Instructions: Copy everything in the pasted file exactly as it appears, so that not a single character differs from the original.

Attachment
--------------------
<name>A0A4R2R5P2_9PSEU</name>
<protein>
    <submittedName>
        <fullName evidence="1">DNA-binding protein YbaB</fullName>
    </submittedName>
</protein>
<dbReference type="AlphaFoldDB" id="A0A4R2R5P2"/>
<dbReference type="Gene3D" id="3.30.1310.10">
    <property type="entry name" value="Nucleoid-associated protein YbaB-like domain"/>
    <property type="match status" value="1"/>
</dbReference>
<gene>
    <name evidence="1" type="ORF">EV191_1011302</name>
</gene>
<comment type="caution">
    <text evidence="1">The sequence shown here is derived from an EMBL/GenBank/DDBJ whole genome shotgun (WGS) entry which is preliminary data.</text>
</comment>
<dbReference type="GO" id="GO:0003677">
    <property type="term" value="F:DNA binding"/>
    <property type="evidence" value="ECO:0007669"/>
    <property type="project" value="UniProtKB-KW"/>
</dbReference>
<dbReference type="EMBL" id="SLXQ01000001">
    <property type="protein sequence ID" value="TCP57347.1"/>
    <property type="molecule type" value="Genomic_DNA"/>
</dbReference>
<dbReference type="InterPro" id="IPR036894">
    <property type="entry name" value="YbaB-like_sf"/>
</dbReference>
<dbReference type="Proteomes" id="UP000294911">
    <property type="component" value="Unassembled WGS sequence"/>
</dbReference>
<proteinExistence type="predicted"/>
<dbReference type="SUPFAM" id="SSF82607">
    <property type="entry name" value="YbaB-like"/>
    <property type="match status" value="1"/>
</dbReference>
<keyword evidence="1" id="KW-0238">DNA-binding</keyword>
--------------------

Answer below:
<name>A0A4R2R5P2_9PSEU</name>
<protein>
    <submittedName>
        <fullName evidence="1">DNA-binding protein YbaB</fullName>
    </submittedName>
</protein>
<dbReference type="AlphaFoldDB" id="A0A4R2R5P2"/>
<dbReference type="Gene3D" id="3.30.1310.10">
    <property type="entry name" value="Nucleoid-associated protein YbaB-like domain"/>
    <property type="match status" value="1"/>
</dbReference>
<gene>
    <name evidence="1" type="ORF">EV191_1011302</name>
</gene>
<comment type="caution">
    <text evidence="1">The sequence shown here is derived from an EMBL/GenBank/DDBJ whole genome shotgun (WGS) entry which is preliminary data.</text>
</comment>
<dbReference type="GO" id="GO:0003677">
    <property type="term" value="F:DNA binding"/>
    <property type="evidence" value="ECO:0007669"/>
    <property type="project" value="UniProtKB-KW"/>
</dbReference>
<dbReference type="EMBL" id="SLXQ01000001">
    <property type="protein sequence ID" value="TCP57347.1"/>
    <property type="molecule type" value="Genomic_DNA"/>
</dbReference>
<dbReference type="InterPro" id="IPR036894">
    <property type="entry name" value="YbaB-like_sf"/>
</dbReference>
<dbReference type="Proteomes" id="UP000294911">
    <property type="component" value="Unassembled WGS sequence"/>
</dbReference>
<proteinExistence type="predicted"/>
<dbReference type="SUPFAM" id="SSF82607">
    <property type="entry name" value="YbaB-like"/>
    <property type="match status" value="1"/>
</dbReference>
<keyword evidence="1" id="KW-0238">DNA-binding</keyword>